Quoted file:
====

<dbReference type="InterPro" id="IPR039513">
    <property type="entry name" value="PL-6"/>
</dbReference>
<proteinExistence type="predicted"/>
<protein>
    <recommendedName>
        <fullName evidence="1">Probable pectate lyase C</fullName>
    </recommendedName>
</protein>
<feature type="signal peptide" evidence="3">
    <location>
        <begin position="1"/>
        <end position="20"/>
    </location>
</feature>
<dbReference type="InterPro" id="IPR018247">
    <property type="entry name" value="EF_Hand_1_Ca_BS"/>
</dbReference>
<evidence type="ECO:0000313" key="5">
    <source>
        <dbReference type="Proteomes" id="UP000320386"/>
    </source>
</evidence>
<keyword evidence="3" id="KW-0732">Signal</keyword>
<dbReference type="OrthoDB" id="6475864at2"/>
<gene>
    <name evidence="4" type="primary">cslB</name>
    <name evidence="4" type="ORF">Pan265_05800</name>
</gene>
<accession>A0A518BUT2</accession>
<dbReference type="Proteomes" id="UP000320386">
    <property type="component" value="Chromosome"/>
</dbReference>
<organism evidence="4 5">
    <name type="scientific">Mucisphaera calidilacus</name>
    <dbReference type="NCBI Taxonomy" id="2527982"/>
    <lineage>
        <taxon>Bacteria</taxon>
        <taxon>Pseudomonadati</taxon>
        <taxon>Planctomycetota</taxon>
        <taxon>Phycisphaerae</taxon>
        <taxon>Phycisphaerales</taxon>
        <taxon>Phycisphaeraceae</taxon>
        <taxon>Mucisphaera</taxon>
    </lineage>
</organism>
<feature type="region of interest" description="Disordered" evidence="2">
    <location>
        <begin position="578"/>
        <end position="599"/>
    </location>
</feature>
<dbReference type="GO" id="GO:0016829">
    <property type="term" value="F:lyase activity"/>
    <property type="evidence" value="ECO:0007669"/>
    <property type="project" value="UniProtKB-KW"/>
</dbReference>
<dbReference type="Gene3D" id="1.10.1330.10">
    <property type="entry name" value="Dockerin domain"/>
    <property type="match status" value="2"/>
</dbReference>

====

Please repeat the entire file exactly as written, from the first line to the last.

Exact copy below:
<dbReference type="InterPro" id="IPR039513">
    <property type="entry name" value="PL-6"/>
</dbReference>
<proteinExistence type="predicted"/>
<protein>
    <recommendedName>
        <fullName evidence="1">Probable pectate lyase C</fullName>
    </recommendedName>
</protein>
<feature type="signal peptide" evidence="3">
    <location>
        <begin position="1"/>
        <end position="20"/>
    </location>
</feature>
<dbReference type="InterPro" id="IPR018247">
    <property type="entry name" value="EF_Hand_1_Ca_BS"/>
</dbReference>
<evidence type="ECO:0000313" key="5">
    <source>
        <dbReference type="Proteomes" id="UP000320386"/>
    </source>
</evidence>
<keyword evidence="3" id="KW-0732">Signal</keyword>
<dbReference type="OrthoDB" id="6475864at2"/>
<gene>
    <name evidence="4" type="primary">cslB</name>
    <name evidence="4" type="ORF">Pan265_05800</name>
</gene>
<accession>A0A518BUT2</accession>
<dbReference type="Proteomes" id="UP000320386">
    <property type="component" value="Chromosome"/>
</dbReference>
<organism evidence="4 5">
    <name type="scientific">Mucisphaera calidilacus</name>
    <dbReference type="NCBI Taxonomy" id="2527982"/>
    <lineage>
        <taxon>Bacteria</taxon>
        <taxon>Pseudomonadati</taxon>
        <taxon>Planctomycetota</taxon>
        <taxon>Phycisphaerae</taxon>
        <taxon>Phycisphaerales</taxon>
        <taxon>Phycisphaeraceae</taxon>
        <taxon>Mucisphaera</taxon>
    </lineage>
</organism>
<feature type="region of interest" description="Disordered" evidence="2">
    <location>
        <begin position="578"/>
        <end position="599"/>
    </location>
</feature>
<dbReference type="GO" id="GO:0016829">
    <property type="term" value="F:lyase activity"/>
    <property type="evidence" value="ECO:0007669"/>
    <property type="project" value="UniProtKB-KW"/>
</dbReference>
<dbReference type="Gene3D" id="1.10.1330.10">
    <property type="entry name" value="Dockerin domain"/>
    <property type="match status" value="2"/>
</dbReference>